Written by Anna Bernstein on 28 Aug 2014
Stress is the feeling of being under immense pressure, and can impact on both your mental and physical well-being. That sense of being under pressure becomes stress when it starts to feel overwhelming, that you are unable to cope, that it’s just too much.
Stress is an extremely difficult emotion and mental state to manage, and can have a devastating impact on all aspects of your life - especially your health.
Perhaps the single biggest cause of stress in modern life is work. In the work environment, it is all too easy, and common, to allow our workloads, deadlines and the expectations of clients and colleagues to get on top of us. When stress gets on top of us, it prohibits our ability to achieve our best; it hinders our performance and decreases our morale.
We all experience stress to different degrees throughout our lives, and that feeling of pressure and urgency can no doubt help us achieve our potential. However, stress at work should never get to the point where it begins to affect our lives outside the office.
It is essential that we educate ourselves to become aware of stress so that we can learn to manage it effectively and act before it becomes a problem.
Learning some basic stress management techniques will not only help you identify what makes you stressed in the first place, but will help you to better avoid it in future.
If you are prone to stress, understanding what triggers your stress levels to rise is a good first step in managing it effectively. However, everyone is different, and there is no one-size-fits-all solution. Some find large workloads stressful, while others have difficulty with deadlines and time restrictions.
Write down a list of the factors that you recognise as stressing you out, putting the most stressful at the top.
Understanding what makes us stressed can better prepare us for demanding situations, allowing us to plan and manage ourselves to be better equipped and, ultimately, cope.
Poor time management is the biggest contributor to high stress levels - that feeling that we are never going to finish, and that we haven’t got enough time to do everything that we need to. These thoughts are counterproductive and prohibit us from achievement.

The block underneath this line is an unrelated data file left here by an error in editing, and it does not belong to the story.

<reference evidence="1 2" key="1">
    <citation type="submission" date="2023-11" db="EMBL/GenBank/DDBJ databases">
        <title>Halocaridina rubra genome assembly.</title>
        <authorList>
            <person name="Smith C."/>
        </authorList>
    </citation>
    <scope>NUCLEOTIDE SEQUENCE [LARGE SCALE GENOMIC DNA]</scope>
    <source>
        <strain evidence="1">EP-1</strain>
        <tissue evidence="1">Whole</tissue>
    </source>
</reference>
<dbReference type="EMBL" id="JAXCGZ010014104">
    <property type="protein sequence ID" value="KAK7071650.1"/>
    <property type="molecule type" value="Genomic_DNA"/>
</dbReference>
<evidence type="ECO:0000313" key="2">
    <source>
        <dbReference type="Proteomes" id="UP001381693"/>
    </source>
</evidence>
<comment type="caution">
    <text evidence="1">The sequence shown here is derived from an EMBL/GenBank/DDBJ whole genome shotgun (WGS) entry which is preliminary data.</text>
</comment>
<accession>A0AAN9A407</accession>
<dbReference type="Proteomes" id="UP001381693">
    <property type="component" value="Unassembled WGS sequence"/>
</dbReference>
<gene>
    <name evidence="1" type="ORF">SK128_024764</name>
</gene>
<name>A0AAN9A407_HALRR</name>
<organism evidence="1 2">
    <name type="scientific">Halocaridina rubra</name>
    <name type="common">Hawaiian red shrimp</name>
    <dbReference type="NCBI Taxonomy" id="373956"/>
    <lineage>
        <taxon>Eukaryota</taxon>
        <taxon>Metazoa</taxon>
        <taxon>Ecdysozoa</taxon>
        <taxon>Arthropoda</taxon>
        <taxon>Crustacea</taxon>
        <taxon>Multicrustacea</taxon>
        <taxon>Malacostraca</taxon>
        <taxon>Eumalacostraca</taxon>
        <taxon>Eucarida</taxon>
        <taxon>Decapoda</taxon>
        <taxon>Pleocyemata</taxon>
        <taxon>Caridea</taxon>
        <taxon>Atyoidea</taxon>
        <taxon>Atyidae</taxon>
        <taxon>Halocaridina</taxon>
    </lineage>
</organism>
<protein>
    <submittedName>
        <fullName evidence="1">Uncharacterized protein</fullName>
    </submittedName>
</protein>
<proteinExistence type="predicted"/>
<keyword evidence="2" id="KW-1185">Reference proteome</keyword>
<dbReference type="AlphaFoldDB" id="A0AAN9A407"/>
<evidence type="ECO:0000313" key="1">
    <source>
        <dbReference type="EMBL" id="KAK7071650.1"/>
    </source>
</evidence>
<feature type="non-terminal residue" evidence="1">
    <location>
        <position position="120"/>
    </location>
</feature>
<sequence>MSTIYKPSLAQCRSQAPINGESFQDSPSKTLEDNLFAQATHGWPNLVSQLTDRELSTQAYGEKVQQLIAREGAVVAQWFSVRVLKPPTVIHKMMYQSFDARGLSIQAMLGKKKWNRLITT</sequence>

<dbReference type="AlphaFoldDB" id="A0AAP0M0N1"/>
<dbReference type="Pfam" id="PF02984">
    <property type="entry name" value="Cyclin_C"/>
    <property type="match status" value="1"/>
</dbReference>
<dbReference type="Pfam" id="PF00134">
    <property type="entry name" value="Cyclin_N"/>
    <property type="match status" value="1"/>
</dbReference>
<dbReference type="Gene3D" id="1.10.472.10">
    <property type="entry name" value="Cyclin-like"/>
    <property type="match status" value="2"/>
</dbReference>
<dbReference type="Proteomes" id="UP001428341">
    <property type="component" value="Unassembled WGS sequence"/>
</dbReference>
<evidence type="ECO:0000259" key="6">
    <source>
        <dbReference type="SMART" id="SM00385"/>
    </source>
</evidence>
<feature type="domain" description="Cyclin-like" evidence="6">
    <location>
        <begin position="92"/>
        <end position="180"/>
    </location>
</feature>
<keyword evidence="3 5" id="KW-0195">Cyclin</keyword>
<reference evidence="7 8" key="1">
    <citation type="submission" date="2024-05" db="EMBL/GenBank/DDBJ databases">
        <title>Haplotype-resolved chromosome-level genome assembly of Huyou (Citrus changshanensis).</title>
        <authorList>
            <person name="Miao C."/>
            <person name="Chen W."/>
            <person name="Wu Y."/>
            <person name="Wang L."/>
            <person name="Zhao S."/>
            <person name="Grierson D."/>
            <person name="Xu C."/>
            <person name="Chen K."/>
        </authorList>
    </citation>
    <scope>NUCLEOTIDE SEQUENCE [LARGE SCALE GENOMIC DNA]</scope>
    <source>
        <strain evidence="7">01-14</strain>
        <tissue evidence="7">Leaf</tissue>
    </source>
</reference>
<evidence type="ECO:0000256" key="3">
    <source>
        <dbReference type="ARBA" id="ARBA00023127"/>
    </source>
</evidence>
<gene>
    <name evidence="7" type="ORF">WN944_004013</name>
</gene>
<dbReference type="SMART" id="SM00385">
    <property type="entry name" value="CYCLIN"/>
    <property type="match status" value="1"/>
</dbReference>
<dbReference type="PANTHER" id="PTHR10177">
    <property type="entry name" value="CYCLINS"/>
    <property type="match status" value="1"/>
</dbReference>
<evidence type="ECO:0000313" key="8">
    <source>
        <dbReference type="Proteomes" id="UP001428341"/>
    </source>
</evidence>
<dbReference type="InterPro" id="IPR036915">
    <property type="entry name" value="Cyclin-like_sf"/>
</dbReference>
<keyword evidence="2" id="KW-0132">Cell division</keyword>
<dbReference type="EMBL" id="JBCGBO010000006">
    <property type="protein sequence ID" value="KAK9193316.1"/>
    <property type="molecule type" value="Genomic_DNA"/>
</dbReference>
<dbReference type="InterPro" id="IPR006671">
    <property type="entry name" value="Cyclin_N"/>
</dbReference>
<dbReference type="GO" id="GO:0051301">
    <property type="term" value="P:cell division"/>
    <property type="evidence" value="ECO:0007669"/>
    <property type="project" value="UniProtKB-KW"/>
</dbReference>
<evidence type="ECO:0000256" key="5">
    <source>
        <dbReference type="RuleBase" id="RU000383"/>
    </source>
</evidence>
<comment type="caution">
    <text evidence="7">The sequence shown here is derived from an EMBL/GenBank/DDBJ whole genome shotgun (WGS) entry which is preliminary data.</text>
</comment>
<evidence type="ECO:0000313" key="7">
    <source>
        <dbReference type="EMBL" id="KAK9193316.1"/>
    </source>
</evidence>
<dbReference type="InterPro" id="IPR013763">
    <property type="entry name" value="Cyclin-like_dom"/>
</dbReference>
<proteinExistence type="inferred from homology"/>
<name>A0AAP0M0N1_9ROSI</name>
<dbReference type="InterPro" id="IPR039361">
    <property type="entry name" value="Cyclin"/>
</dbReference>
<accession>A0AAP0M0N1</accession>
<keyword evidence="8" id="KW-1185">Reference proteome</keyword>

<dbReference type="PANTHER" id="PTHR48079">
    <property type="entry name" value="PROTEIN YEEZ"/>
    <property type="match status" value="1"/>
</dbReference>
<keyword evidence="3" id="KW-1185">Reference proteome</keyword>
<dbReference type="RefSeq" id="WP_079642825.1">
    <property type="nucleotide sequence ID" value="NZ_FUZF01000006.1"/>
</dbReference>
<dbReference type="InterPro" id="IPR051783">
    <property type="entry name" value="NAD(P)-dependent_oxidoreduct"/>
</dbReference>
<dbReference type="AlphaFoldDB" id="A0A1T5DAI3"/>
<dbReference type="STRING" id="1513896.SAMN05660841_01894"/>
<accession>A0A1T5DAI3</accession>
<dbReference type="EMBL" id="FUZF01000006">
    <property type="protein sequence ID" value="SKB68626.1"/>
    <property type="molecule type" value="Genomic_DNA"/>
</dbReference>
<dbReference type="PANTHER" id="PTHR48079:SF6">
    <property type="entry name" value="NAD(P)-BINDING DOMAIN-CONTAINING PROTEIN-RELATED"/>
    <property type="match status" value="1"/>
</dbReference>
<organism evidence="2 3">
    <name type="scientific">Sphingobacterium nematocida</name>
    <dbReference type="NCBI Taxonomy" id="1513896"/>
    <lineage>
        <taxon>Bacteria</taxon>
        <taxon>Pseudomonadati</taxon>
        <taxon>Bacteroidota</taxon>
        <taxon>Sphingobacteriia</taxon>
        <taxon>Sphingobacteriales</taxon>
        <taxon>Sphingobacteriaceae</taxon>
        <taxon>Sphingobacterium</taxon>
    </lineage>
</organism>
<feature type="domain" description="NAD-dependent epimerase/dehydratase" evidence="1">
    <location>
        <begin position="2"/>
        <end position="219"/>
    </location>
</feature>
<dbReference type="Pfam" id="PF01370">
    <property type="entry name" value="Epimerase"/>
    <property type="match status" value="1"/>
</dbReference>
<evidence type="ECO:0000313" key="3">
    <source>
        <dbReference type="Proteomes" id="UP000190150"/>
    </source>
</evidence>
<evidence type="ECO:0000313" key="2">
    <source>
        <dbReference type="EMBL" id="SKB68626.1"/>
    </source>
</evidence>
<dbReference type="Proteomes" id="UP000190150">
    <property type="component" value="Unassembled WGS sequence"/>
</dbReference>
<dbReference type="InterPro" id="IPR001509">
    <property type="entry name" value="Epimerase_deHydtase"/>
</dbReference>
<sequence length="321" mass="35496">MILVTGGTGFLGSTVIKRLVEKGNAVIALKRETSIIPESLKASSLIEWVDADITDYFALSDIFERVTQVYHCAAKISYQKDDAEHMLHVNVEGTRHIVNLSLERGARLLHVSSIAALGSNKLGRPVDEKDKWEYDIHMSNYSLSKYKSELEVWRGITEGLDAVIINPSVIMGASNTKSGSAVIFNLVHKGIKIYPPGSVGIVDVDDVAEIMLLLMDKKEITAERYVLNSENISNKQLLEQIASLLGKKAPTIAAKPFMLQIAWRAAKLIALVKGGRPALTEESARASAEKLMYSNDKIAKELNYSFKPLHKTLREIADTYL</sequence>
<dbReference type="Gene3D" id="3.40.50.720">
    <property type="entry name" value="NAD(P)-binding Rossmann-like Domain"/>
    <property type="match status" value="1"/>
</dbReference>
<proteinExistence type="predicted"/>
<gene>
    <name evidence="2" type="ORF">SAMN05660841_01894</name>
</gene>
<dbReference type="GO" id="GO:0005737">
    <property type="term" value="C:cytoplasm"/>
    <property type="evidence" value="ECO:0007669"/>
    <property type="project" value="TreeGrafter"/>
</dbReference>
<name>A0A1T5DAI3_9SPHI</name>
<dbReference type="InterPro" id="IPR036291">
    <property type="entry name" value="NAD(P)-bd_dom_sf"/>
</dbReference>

If time management isn’t your strong point, we highly recommend you read our recent blog post aimed at helping you to improve your time management skills.
As well as time management, you need to be able to self-manage in order to work efficiently and productively. Keeping a to-do list, prioritising tasks and disciplining yourself are all important factors when it comes to battling stress.
An important part of fighting stress, of all varieties, is to maintain a healthy lifestyle.
Diet, exercise, relaxation and sleep all play a significant role in our health and well-being; no job is worth comprising any of these.
Be sure that you are drinking plenty of water at work and not too much caffeine. Eat regularly and healthily, taking time to eat a proper breakfast and lunch and not just filling up on snacks. Take regular breaks away from your computer screen and stretch your legs.
The human body and mind cannot function without a healthy balance between activity, diet and taking time to relax.
Be kind to yours and allow it to operate at its optimum capability. Make sure it’s not just at work that is at the front of your mind, do your best to get sufficient exercise, eat well and take time to relax.
Finally, and most importantly, don’t suffer in silence. It is all too common for people feeling stressed to imagine that they are the only ones feeling that way; that it’s embarrassing or a sign of weakness to admit that you are struggling to cope.
Never forget that everyone gets stressed and everyone needs help at some point in their life. There is no shame in talking about your stress or asking for help from colleagues or family and friends.
If you feel like work is getting on top of you, speak to your employer. If they don’t know that you are struggling then they can’t help you.
Never be afraid to talk about stress, and never be afraid to ask for help.